THIRSTY PEOPLE

THIRSTY PEOPLE

By John Thomas Tuft

When Mama Sadie put on her black and white polka dot dress everyone knew things were taking a turn toward the serious. Mama Sadie only wore the dress for Sunday going to meeting, funerals, and dealing with high falutin’ folks like the mayor or chief of police or the all too rare occasion of going to the Woolworth’s lunch counter for pie and coffee to celebrate another successful drive for the library or the March of Dimes. She drove around town in a pink 1963 Buick Skylark with a black top, horn-rimmed glasses perched on the end of her nose, hands positioned at 10 and 2 on the steering wheel, and her piety firmly tucked like the good Methodist that she was, into the shiny black handbag with the gold clasp on the seat next to her. And every evening when she locked the doors and turned out the lights, she paused before her framed photograph of the 35th President of the United States to whisper, “Gone too soon,” before retiring for the night.

“The greatest gift we can give is dignity,” Mama Sadie would say. “That’s what my Arnold used to tell me when he went out the door each morning, four of the a and m, to go do his milk route. They’re not customers, he’d say, they’re thirsty people.” She stopped to sigh. “I cleaned houses for the folks who ran the mills and if there’s one thing I learned, it is this. People are designed for love. Period. Nothing, and I do mean nothing, can fill that hole. And if you know that you are loved, you treat others with dignity. Just like if you never are loved, then other folks are just something to use or push out of the way. Period. ‘Nuf said.” Arnold passed away when Sadie was barely fifty, and her life became more of a struggle, albeit a dignified one. She simply would not allow herself to deal with it in any other way. Even then, however, the next ten years aged her twenty.

So, when Henry Chalmers, III, came courting, Mama Sadie did not quite understand. “I’m no spring chicken, Henry. My hair’s gone gray, everything sags, and I ain’t got much more than the clothes on my back.” Henry drew himself up straight and proclaimed, “I want to give you everything that you have ever desired.” “All I want is for you to take me as I am,” was Sadie’s dignified reply. “That’s all I want from anyone or for anyone.” But she let Henry talk her into putting on the black and white polka dot dress and take her somewhere fancy, the new Applebee’s on Route 28. “I want to buy you a new car, new furniture, and bring you presents. I like to spoil my women,” said the eager suitor. Mama Sadie took all this in, pondering it in her heart. Then she asked, in a voice so quiet that Henry had to lean over the table to hear, “What do you get out of this, Henry?” Henry sat back, a big smile on his face, “Well, I get to go around town with Mama Sadie on my arm. People will see us coming and think, why those folks got everything!”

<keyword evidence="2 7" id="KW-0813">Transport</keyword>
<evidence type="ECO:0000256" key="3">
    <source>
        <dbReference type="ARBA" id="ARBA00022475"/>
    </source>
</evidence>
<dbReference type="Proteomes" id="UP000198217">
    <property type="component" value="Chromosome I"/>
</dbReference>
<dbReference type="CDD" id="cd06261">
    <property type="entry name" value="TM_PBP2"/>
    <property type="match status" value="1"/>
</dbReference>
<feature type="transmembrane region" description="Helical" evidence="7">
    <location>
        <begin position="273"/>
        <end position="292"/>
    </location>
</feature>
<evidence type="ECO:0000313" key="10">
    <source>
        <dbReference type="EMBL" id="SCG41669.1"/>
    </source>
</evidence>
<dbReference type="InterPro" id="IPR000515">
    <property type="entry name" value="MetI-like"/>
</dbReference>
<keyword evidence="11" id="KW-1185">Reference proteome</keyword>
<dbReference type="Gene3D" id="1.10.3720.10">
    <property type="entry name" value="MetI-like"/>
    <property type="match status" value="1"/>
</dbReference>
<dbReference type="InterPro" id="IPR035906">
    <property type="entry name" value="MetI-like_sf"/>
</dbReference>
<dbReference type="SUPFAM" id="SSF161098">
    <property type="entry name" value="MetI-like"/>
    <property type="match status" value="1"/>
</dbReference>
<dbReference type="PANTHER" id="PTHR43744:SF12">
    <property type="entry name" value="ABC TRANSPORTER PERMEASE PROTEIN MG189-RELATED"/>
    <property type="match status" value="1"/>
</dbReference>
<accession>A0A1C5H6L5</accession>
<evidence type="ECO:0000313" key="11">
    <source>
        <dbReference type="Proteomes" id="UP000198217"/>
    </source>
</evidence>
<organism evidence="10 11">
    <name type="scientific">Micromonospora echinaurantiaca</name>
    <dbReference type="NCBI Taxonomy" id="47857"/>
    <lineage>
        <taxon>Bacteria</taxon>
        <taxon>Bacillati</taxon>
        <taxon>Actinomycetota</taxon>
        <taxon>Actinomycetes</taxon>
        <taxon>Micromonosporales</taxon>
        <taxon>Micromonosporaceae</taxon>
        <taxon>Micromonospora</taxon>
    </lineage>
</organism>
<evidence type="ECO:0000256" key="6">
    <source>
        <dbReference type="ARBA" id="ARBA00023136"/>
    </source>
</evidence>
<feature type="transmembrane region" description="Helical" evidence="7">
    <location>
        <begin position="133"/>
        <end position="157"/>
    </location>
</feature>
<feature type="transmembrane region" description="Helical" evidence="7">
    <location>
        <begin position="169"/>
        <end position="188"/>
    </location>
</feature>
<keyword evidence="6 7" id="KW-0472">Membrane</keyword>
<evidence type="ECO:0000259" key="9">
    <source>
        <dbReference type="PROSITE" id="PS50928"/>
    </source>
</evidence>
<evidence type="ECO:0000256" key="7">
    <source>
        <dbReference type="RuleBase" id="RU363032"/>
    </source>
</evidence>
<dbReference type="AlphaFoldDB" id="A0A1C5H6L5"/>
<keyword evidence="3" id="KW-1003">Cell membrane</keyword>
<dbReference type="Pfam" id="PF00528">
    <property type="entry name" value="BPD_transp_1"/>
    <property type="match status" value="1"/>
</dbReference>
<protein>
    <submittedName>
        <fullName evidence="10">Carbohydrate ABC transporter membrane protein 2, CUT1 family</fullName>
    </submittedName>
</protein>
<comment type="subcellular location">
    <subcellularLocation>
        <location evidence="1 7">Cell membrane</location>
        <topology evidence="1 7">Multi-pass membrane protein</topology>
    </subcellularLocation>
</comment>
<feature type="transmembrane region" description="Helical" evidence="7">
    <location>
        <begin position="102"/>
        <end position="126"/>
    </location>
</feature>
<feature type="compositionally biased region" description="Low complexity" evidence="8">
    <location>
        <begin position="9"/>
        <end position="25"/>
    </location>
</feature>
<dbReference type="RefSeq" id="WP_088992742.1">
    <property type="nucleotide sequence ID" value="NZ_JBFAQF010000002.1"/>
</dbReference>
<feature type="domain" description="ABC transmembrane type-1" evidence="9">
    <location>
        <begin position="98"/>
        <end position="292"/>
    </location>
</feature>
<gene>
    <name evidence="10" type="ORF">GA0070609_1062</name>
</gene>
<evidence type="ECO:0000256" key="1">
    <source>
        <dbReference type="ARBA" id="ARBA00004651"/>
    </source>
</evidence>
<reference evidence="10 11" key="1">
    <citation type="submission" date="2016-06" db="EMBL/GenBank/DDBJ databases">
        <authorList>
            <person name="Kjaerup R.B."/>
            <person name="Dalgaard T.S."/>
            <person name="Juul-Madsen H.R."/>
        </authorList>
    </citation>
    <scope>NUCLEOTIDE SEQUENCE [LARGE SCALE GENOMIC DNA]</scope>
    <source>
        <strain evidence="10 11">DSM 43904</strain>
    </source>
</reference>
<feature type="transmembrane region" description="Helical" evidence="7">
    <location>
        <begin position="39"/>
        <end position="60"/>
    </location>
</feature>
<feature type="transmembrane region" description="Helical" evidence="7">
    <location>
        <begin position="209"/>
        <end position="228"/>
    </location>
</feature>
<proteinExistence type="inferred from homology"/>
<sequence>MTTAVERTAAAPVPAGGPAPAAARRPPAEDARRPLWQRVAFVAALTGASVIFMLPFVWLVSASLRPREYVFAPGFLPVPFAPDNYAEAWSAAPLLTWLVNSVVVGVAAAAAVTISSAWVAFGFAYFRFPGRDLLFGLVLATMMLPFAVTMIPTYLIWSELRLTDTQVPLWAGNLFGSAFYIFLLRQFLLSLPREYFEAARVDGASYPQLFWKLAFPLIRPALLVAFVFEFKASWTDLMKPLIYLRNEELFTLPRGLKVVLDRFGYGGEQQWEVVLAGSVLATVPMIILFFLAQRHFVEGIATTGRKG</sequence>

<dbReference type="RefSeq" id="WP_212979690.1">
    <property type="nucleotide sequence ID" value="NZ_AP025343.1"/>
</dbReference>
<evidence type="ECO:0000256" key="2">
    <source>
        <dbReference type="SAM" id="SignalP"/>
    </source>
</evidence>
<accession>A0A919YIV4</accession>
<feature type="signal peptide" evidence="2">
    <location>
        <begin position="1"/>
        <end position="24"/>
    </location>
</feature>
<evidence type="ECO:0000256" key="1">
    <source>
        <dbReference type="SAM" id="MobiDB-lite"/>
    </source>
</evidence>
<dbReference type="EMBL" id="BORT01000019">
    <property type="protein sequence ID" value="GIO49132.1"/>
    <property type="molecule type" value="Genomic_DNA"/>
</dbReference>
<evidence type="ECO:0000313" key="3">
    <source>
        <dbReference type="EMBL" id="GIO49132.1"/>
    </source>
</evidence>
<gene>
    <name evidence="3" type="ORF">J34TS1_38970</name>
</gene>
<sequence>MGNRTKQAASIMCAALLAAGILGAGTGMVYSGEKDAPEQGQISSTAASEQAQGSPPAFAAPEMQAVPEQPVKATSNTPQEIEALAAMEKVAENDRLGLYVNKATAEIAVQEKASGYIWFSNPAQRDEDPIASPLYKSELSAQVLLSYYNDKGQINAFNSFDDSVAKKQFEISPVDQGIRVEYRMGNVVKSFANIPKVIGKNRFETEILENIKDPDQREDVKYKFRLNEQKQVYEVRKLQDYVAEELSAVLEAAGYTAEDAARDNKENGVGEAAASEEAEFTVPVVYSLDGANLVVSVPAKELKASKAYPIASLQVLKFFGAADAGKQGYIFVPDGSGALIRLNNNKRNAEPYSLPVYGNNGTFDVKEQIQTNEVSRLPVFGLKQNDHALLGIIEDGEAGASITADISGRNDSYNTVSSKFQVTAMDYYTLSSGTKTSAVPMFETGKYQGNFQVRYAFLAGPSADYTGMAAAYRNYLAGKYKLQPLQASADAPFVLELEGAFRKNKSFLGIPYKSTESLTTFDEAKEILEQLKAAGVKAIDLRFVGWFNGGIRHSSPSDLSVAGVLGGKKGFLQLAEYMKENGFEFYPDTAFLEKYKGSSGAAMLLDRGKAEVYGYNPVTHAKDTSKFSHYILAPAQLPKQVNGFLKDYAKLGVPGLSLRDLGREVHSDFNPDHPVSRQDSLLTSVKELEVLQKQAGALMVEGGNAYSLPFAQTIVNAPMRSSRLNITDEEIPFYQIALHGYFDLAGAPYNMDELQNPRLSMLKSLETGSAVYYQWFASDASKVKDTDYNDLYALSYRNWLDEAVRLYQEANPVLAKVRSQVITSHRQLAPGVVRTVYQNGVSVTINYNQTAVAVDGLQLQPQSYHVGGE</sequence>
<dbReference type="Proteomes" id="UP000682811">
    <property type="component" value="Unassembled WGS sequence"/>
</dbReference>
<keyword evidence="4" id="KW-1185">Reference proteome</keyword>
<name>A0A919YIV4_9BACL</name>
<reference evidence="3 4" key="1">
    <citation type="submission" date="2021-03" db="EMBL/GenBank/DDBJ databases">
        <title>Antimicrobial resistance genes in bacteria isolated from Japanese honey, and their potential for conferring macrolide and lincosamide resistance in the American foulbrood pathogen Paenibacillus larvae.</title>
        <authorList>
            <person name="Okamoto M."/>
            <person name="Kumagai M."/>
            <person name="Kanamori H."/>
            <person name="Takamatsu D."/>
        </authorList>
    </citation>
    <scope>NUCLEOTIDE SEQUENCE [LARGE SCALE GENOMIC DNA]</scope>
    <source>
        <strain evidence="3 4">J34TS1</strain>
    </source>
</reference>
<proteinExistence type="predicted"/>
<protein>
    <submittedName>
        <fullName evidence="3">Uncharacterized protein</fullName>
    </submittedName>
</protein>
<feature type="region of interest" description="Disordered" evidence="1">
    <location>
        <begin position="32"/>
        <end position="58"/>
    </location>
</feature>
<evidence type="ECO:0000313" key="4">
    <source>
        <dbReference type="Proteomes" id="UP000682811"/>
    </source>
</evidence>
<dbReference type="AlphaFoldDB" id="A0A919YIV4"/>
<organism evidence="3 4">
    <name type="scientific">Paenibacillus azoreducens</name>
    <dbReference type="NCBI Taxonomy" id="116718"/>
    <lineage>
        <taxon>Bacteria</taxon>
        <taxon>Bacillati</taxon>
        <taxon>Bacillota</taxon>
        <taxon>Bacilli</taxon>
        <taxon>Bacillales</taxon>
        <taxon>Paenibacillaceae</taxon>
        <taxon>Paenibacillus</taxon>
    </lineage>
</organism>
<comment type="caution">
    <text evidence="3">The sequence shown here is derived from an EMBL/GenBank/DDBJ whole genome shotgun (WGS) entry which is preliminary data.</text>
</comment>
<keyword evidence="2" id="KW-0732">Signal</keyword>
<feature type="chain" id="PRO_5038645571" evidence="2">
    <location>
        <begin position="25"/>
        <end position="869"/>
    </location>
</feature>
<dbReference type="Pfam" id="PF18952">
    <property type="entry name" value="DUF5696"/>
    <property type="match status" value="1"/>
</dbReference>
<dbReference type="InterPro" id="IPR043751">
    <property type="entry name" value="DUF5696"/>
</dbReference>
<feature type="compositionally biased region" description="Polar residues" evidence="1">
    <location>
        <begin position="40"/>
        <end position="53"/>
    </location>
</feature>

Mama Sadie picked up the extra rolls and wrapped them in a napkin and carefully placed it into the shiny black handbag with the gold clasp. As she let Henry help her with her coat, she said, “They’re not customers, Henry. They are thirsty people.” Henry scratched his head at this and as they were getting into the car, the police chief pulled up alongside, calling to her, “Mama Sadie, we need your help.” He motioned for her to get in and they sped off. Henry followed, curious. He caught up to them outside the moldy trailer on the outskirts of town. Kyle Kendrickson, disheveled and drunk, was being pushed into the back seat of the police car. An ambulance prepared to cart away Kathy, a small woman with bruises and cuts and haunted eyes. The four Kendrickson kids, ages 3 to 13, sat on the couch, looking defiantly desperate and hollowed out. Mama Sadie opened her handbag and split the fancy Applebee’s rolls between them.

She turned to Henry. “You want to give me everything? Love these children. Then I will have everything, as will you.” Then she sat down among the kids, in her black and white polka dot dress, and put her arms around them. Henry backed away, not prepared for this kind of extravagance. She looked to the police chief. “Homer?” He nodded. “I sent a deputy to get your car, Mama Sadie.” And so it came to pass, that the evening that began with urgent desires for love and attention, ended with Mama Sadie driving her 1963 pink and black Buick Skylark back to her little house, horn-rimmed glasses firmly resting on the end of her nose, hands at 10 and 2 and her black handbag resting next to her, held by the fragile hands of a 13 year old, while the other three squabbled in the back seat.

After they were in bed, Mama Sadie locked the doors, turned out the lights and paused in front of the picture of the 35th President, and beside it the picture of her Arnold. And with a sad smile, she whispers, “Gone too soon.” ‘Nuf said.

Words are magic and writers are wizards.

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John is a novelist, retired mental health counselor and minister and sheep farmer, who now lives in Roanoke, VA.

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John Thomas Tuft

John Thomas Tuft

John is a novelist, retired mental health counselor and minister and sheep farmer, who now lives in Roanoke, VA.

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